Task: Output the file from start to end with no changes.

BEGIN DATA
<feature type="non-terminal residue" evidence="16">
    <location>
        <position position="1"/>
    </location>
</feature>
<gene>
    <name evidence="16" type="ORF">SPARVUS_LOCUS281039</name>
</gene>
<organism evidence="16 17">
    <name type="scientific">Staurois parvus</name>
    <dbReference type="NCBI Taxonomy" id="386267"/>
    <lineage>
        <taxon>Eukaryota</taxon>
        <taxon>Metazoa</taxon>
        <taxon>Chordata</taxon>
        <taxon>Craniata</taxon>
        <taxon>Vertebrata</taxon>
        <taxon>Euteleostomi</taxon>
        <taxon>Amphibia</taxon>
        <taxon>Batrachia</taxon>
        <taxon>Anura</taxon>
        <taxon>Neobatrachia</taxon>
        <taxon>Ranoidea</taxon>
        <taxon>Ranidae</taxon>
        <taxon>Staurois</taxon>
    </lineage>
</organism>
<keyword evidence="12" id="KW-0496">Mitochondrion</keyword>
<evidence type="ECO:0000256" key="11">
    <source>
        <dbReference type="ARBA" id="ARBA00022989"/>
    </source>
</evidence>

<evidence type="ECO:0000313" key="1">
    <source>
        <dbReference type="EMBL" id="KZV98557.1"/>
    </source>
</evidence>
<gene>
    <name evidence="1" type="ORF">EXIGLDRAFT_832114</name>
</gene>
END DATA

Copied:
<feature type="non-terminal residue" evidence="16">
    <location>
        <position position="1"/>
    </location>
</feature>
<gene>
    <name evidence="16" type="ORF">SPARVUS_LOCUS281039</name>
</gene>
<organism evidence="16 17">
    <name type="scientific">Staurois parvus</name>
    <dbReference type="NCBI Taxonomy" id="386267"/>
    <lineage>
        <taxon>Eukaryota</taxon>
        <taxon>Metazoa</taxon>
        <taxon>Chordata</taxon>
        <taxon>Craniata</taxon>
        <taxon>Vertebrata</taxon>
        <taxon>Euteleostomi</taxon>
        <taxon>Amphibia</taxon>
        <taxon>Batrachia</taxon>
        <taxon>Anura</taxon>
        <taxon>Neobatrachia</taxon>
        <taxon>Ranoidea</taxon>
        <taxon>Ranidae</taxon>
        <taxon>Staurois</taxon>
    </lineage>
</organism>
<keyword evidence="12" id="KW-0496">Mitochondrion</keyword>
<evidence type="ECO:0000256" key="11">
    <source>
        <dbReference type="ARBA" id="ARBA00022989"/>
    </source>
</evidence>

<evidence type="ECO:0000313" key="1">
    <source>
        <dbReference type="EMBL" id="KZV98557.1"/>
    </source>
</evidence>
<gene>
    <name evidence="1" type="ORF">EXIGLDRAFT_832114</name>
</gene>